Sunday, 9 November 2008

Monday Mission -- A letter for Remembrance Day

Dear Dad,

It's eleven years since you slipped quietly away from us, dying as you had lived with a characteristic lack of fuss. Eleven is the remembrance number -- it will soon now be the eleventh hour of the eleventh month -- and I find myself thinking about you so often, mostly remembering you with a smile but sometimes regretting the things I did not say to you while you were here with me. Regretting the things I did not thank you for doing and being. Remembering all the gifts you gave me.

I know I never thanked you for the five years of your life you gave to defending your country. I know that you joined the Navy in the fall of 1939 and fought in the Battle of the Atlantic and in the Mediterranean. You endured convoy duty in the North Atlantic when the submarine threat was at its highest and served in the Mediterranean. I know that you came home in 1946 exhausted both mentally and physically and that the effects of your service were with you for the rest of your life.

Knowing all this and also knowing that you found it almost impossible to talk about any of it, I never brought up the subject of your war with you. I never told you that I admired you so much for giving that service to your country because you thought it was your duty to do so. To protect your home, your family, your country.

Thank you for teaching me, by your example, about duty. For teaching me that it is right and necessary to do the jobs life gives us with as much competence and dedication as we can bring to them. For showing me that honesty, respect for law and your community, generosity and integrity are the building blocks of living well, of being a good citizen, a good person. I'm not sure I ever said to you that I knew you were all those things or that I knew you consciously tried to build a better, safer world for me and for your grandchildren. I never said that I could see some, at least, of what it cost you.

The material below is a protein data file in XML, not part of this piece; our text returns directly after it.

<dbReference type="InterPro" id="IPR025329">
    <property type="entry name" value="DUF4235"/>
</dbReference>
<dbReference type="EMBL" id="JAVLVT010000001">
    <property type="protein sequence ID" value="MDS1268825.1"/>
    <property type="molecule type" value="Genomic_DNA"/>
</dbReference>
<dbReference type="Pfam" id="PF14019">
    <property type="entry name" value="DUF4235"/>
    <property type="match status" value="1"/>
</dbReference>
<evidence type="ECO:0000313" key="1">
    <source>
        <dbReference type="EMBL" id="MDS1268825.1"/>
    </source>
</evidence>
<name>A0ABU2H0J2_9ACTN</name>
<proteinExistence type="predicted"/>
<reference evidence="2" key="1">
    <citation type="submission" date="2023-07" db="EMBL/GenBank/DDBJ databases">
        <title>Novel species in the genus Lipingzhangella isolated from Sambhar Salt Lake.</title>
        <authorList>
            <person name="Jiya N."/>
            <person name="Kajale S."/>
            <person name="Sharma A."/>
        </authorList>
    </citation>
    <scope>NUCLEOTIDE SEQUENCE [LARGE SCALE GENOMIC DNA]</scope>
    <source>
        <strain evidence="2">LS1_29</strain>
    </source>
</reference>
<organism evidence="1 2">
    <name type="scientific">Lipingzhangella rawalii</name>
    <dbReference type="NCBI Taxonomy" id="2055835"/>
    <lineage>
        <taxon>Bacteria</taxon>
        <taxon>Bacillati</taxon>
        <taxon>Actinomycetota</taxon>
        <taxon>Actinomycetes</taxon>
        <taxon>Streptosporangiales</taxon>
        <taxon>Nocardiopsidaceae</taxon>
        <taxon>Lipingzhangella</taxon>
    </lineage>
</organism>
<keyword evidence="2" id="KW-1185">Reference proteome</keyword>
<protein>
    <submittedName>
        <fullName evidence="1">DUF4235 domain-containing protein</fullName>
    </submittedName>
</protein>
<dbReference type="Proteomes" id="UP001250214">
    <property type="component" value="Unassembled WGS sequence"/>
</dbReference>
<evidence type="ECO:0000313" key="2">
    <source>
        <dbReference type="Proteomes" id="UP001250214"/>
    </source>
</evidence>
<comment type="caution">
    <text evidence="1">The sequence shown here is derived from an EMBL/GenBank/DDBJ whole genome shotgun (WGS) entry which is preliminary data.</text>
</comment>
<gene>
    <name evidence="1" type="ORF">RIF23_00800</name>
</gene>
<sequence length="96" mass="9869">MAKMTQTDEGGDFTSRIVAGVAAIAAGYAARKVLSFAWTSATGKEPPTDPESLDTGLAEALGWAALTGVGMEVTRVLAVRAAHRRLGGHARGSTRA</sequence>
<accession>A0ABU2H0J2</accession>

I wish I could talk to you to-day. Discuss the news, the election of the first African American president. How that would please you. I wish you could see what your granddaughters have become and that they have inherited your diligence, your intelligence and your commitment to family, friends and country.

You can sleep well.


  1. well, you may have misread the mission, but this is a lovely post, and I'm glad that you wrote it and were "inspired" to do so by your misread of the mission. I wouldn't have it any other way.

    Tomorrow they will celebrate Veterans day at MQ's school, and we sent in a picture of my husband's father in uniform during WWII. He's been an old man ever since I knew him, and just looking at that picture is almost confusing. It's only recently that he has begun talking about the war... and you never know when it's going to happen. I need to have my video camera at the ready to catch him doing so!

  2. I just linked over here from Painted Maypole for a glance and ended up quiet and teary with this post. Thank you for sharing the beautiful remembrance.

  3. Hmmm. I thought I had commented on this on Remembrance Day. This was a lovely tribute to a fine man, Mary.